|5. Market Prices||Has there been any change in food prices recently?||Highly Increased/Increased/No Change/Decreased/Highly Decreased|
|6. Institutional Support||Presently, do you have the facility to get food delivered at you houses?||Yes/No/Maybe|
|7. Nutritional Adequacy||Presently, do you have adequate access to nutritious food?||Yes/No/Maybe|
|8. Local Preferences||Has there been any shortage of your preferred food products?||Yes/No|
|9. Food Quality||In the past few weeks, has the quality of food products matched your expected levels?||Yes/No|
|10. Food Supply||Do you think the supply of food products will be stable in coming weeks?||Yes/No/Maybe|
|11. Food Prices||Do you think food products will be affordable to you in coming weeks?||Yes/No/Maybe|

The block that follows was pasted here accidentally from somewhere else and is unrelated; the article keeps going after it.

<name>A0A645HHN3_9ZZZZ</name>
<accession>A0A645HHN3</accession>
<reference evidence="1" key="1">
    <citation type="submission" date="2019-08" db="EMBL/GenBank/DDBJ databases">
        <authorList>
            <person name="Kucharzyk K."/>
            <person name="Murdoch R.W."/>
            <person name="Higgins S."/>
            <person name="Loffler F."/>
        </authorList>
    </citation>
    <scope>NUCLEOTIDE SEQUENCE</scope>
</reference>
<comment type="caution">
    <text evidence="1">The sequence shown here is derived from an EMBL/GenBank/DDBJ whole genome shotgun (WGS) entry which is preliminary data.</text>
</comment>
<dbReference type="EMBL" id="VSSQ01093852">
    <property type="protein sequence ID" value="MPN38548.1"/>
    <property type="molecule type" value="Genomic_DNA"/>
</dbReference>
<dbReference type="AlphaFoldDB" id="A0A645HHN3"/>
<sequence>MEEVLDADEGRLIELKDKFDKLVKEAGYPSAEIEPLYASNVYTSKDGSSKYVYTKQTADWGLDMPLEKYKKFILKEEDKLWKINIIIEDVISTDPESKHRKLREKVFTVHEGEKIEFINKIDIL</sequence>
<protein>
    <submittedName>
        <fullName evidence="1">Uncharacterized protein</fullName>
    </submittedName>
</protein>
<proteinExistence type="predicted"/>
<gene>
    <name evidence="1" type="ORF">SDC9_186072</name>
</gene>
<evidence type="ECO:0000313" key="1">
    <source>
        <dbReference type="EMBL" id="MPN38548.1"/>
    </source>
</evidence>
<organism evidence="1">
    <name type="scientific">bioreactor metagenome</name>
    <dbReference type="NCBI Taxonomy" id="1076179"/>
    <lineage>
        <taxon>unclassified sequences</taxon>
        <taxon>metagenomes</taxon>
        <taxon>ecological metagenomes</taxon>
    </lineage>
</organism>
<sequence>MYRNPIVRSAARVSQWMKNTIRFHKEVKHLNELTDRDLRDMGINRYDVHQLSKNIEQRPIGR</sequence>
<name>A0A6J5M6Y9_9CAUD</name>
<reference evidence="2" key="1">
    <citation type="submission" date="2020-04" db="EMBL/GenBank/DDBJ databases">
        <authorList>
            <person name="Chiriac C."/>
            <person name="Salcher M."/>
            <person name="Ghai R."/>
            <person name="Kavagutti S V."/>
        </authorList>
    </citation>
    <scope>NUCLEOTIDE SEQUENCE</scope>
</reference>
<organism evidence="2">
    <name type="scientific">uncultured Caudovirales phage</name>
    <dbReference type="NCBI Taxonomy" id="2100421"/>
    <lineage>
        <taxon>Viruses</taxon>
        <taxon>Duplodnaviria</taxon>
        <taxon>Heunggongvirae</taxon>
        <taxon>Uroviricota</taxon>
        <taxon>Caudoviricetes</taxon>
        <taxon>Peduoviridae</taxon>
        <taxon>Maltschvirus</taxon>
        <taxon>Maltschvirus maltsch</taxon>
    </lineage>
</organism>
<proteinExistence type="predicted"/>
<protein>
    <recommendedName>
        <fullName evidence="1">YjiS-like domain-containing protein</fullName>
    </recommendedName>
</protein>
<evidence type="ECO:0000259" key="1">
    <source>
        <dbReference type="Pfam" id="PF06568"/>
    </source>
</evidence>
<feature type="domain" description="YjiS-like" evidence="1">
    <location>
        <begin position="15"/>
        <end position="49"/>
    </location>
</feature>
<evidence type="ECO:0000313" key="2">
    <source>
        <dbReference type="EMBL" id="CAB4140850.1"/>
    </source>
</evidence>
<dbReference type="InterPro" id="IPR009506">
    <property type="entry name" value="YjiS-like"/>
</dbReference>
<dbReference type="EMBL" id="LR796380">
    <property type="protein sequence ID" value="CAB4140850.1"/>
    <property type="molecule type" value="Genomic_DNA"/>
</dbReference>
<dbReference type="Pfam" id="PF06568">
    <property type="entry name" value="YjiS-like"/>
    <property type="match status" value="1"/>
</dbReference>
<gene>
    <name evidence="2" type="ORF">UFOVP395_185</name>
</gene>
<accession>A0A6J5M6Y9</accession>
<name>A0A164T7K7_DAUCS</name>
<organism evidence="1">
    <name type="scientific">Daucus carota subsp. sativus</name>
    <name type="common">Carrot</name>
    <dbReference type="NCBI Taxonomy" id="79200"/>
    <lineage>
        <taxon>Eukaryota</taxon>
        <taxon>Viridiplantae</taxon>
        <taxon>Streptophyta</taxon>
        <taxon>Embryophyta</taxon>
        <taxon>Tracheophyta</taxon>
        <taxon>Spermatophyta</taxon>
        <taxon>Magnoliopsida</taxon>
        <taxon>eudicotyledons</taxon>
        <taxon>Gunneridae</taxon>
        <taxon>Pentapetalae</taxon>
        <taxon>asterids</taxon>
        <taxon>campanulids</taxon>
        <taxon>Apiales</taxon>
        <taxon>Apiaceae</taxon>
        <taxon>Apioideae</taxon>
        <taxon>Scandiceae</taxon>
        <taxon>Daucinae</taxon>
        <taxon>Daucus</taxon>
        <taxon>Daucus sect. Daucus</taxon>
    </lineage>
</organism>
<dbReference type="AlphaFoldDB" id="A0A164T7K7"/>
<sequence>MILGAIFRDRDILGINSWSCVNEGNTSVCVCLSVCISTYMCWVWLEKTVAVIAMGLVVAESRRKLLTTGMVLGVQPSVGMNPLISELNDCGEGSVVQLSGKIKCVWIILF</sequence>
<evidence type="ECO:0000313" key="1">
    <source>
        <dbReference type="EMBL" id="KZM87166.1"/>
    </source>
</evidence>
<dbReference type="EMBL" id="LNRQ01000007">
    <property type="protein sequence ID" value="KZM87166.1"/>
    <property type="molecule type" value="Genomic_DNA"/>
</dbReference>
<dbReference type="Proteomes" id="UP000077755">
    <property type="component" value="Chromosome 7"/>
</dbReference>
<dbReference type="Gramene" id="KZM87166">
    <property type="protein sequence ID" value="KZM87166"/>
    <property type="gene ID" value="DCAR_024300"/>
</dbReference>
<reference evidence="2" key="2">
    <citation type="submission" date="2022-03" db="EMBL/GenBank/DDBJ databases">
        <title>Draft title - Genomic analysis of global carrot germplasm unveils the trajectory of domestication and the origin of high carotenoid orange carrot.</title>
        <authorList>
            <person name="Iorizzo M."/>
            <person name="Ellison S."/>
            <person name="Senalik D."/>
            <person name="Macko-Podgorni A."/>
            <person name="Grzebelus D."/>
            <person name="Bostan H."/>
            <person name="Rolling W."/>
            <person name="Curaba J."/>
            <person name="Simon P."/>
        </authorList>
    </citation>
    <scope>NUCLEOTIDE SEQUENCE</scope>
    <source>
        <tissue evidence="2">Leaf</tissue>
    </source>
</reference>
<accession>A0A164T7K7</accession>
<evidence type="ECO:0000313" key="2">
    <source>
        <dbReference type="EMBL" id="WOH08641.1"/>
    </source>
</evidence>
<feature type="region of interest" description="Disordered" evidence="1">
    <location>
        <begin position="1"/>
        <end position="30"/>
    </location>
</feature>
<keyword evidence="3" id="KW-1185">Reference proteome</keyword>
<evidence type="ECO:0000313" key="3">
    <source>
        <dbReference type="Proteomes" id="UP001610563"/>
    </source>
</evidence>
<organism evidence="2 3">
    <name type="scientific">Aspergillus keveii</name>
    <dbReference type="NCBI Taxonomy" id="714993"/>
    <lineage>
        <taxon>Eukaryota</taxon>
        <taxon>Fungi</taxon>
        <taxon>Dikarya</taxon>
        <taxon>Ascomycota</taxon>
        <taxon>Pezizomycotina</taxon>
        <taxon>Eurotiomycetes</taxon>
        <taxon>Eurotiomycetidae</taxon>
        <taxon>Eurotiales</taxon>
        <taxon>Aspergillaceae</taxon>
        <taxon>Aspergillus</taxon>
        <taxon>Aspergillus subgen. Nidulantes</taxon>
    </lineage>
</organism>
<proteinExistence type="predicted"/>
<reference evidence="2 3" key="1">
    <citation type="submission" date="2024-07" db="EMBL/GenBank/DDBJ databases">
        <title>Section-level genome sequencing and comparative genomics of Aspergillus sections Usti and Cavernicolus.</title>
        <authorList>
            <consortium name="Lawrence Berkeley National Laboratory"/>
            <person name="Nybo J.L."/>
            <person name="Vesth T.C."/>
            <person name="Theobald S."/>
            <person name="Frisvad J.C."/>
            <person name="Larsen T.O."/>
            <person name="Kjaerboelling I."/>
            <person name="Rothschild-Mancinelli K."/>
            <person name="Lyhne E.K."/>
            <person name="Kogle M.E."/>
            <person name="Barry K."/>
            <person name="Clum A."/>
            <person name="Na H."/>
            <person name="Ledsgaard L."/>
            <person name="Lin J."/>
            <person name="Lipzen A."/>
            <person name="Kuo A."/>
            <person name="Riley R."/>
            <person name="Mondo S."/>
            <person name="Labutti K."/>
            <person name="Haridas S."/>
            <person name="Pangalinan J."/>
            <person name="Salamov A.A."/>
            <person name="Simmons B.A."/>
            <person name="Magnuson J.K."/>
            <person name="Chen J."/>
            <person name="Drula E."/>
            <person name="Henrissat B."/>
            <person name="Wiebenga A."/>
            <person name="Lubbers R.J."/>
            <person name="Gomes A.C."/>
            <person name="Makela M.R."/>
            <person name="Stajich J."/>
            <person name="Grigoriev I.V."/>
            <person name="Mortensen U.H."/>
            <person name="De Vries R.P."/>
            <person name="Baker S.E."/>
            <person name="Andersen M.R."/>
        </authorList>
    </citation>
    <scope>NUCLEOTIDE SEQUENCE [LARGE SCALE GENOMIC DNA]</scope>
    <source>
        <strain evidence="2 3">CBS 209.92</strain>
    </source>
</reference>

|12. Information Access||Do you have reliable access to information related to availability of food products in markets?||Yes/No|
|Respondent Characteristics||Initial Phase|
(22nd March to 26th March 2020)
(5th April to 9th April 2020)
|Number of Surveys||346||88|
|Age Group of Respondents|
|Under 20 Years||3.8%||2.3%|
|60 Years and Above||8.7%||2.3%|
|Gender Group of Respondents|
|Prefer Not to Answer||0.0%||0.0%|
|Area of Residence (categorized in 10 Zones of city)|
|Occupation Group of Respondents|
|Food Security Determinant and Key Indicators||Research Question||Response Options—Response Percentage|
|In-House Availability||Do you grow your own fruits and vegetables in a homestead garden or plot?||Yes—19.3%|
|Do you own any livestock, farm animals or poultry?||Yes—1.1%|
|Market Availability||In the past few weeks, how has the market availability of food products (including Fruits and Vegetables, Grains, Dairy Products, Meat and Poultry, Seafood) changed?||Highly Increased—4.5%|